The Corpse Grinders is a 1971 American horror film directed by Ted V. Mikels (The Astro-Zombies, Blood Orgy of the She-Devils), from a screenplay co-written with actor Arch Hall Sr. and Joseph Cranston (The Crawling Hand). It stars Sean Kenney, Monika Kelly and Sanford Mitchell.
Mikel‘s directed a belated sequel, The Corpse Grinders 2, in 2000, and executive produced a second sequel in 2012.
The Corpse Grinders was released as a Region free Blu-ray + DVD combo pack by Vinegar Syndrome on October 24, 2017.
• Newly scanned and restored in 2k from the 16mm negative
• Audio Commentary by filmmaker Elijah Drenner (American Grindhouse) featuring rare archival audio recordings from the private files of Ted V. Mikels and vintage Drive-In Theater announcements for “The Final Dimension in Shock”.
• “Ted Talks” – Archival Interview with Ted V. Mikels from 2007
• Stills gallery
• Reversible cover artwork
• English SDH subtitles
Buy Blu-ray + DVD: Amazon.com
The Corpse Grinders is one of those rare films that turns out to be every bit as deranged as you would hope it to be. While the title and the trailer – which has arguably been seen more frequently than the movie itself – promise much, the film actually manages to excel expectations, delivering a delirious, trashy, nonsensical tale that is heavy on weirdness.
The plot begins with a neglected cat attacking its owner – in common with all the cat attacks in this film, this is a triumph of sound and crazed acting over actual dramatic action – and then cuts to a grave-robbing couple Caleb (Warren Ball) and Cleo (Ann Noble). He looks like a mountain man while she has, inexplicably, a pseudo-Cockney accent and the pair of them bicker constantly, setting the scene for the whole movie.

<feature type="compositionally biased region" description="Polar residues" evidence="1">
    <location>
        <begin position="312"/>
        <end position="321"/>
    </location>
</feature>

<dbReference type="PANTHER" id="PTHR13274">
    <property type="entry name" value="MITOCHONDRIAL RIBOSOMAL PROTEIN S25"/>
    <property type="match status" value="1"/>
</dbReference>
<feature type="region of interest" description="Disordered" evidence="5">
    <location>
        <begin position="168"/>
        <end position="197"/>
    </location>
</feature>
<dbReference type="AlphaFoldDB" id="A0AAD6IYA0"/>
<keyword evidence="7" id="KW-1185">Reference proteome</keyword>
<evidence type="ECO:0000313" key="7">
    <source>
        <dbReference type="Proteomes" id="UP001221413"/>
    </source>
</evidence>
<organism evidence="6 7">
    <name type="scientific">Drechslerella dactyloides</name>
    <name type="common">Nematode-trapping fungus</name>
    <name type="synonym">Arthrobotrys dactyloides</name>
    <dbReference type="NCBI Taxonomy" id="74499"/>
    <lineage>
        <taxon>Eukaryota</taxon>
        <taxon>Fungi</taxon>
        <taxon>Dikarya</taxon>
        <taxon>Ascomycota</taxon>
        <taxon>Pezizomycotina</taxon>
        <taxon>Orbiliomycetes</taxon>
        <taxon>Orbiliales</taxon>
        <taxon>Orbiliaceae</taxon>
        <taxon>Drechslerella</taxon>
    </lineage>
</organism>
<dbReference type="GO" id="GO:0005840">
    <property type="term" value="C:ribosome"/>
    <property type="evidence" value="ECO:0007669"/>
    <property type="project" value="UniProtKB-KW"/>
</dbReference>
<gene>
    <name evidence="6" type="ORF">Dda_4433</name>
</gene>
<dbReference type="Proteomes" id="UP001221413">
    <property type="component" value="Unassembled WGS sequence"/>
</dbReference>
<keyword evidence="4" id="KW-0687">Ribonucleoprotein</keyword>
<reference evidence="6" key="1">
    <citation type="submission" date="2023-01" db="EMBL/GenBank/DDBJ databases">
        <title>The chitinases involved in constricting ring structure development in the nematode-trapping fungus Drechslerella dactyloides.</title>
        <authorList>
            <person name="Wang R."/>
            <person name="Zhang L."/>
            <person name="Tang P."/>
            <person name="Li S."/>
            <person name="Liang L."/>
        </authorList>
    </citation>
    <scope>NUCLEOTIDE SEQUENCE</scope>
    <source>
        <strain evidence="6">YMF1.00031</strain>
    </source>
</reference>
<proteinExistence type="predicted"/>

She’s a few eggs short of an omelette, keeping up a conversation with a doll for some reason – this has no connection with anything else in the film but establishes her wackiness. But then, everyone in this film seems somewhat eccentric – it’s the sort of film that even John Waters might consider a bit unrealistic.
Caleb is supplying dead bodies to Landau (Sanford Mitchell), head of the Lotus Cat Food company (“for cats who like people”). He pops them in his corpse grinding machine and sells the meat in his ‘expensive’ cat food – hence the sudden lust for human flesh that has arisen in the local moggies.
We’re told that Landau and grubby partner Maltby (J. Byron Foster) are raking in the cash, but they work out of what looks like a slum and employ a bunch of odd characters – the one-legged deaf-mute Tessie (Drucilla Hoy) and mentally deficient Willie (Charles Fox) being the only staff members we meet.
Landau is a shifty character, even by the standards of a man who sells human flesh as cat food, and soon he’s made a deal with some sort of gangster to supply fresher corpses, while promising Caleb that he’ll “get everything that’s coming to you” – and we all know what that means. Meanwhile, nurse Angie Robinson (Monika Kelly) and Dr. Howard Glass (Sean Kenney) have had their suspicions raised by the spate of cat attacks, and are investigating…